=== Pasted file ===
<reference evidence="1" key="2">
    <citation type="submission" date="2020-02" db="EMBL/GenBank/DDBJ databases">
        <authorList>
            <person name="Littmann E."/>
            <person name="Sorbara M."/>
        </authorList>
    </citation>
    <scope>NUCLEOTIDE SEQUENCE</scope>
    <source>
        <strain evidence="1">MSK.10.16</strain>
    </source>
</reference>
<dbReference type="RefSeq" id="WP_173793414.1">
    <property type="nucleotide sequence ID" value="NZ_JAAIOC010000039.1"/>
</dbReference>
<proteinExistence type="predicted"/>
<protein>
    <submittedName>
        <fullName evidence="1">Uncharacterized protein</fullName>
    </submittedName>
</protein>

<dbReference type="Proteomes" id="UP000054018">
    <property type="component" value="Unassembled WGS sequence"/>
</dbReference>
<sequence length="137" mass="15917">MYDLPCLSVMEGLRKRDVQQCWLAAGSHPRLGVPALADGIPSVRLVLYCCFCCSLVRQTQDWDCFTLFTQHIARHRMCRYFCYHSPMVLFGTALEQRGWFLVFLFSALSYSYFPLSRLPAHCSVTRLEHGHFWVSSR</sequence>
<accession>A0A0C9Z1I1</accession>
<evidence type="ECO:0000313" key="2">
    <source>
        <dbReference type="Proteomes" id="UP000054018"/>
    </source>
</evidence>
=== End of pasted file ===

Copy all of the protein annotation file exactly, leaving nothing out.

<reference evidence="1" key="2">
    <citation type="submission" date="2020-02" db="EMBL/GenBank/DDBJ databases">
        <authorList>
            <person name="Littmann E."/>
            <person name="Sorbara M."/>
        </authorList>
    </citation>
    <scope>NUCLEOTIDE SEQUENCE</scope>
    <source>
        <strain evidence="1">MSK.10.16</strain>
    </source>
</reference>
<dbReference type="RefSeq" id="WP_173793414.1">
    <property type="nucleotide sequence ID" value="NZ_JAAIOC010000039.1"/>
</dbReference>
<proteinExistence type="predicted"/>
<protein>
    <submittedName>
        <fullName evidence="1">Uncharacterized protein</fullName>
    </submittedName>
</protein>

<dbReference type="Proteomes" id="UP000054018">
    <property type="component" value="Unassembled WGS sequence"/>
</dbReference>
<sequence length="137" mass="15917">MYDLPCLSVMEGLRKRDVQQCWLAAGSHPRLGVPALADGIPSVRLVLYCCFCCSLVRQTQDWDCFTLFTQHIARHRMCRYFCYHSPMVLFGTALEQRGWFLVFLFSALSYSYFPLSRLPAHCSVTRLEHGHFWVSSR</sequence>
<accession>A0A0C9Z1I1</accession>
<evidence type="ECO:0000313" key="2">
    <source>
        <dbReference type="Proteomes" id="UP000054018"/>
    </source>
</evidence>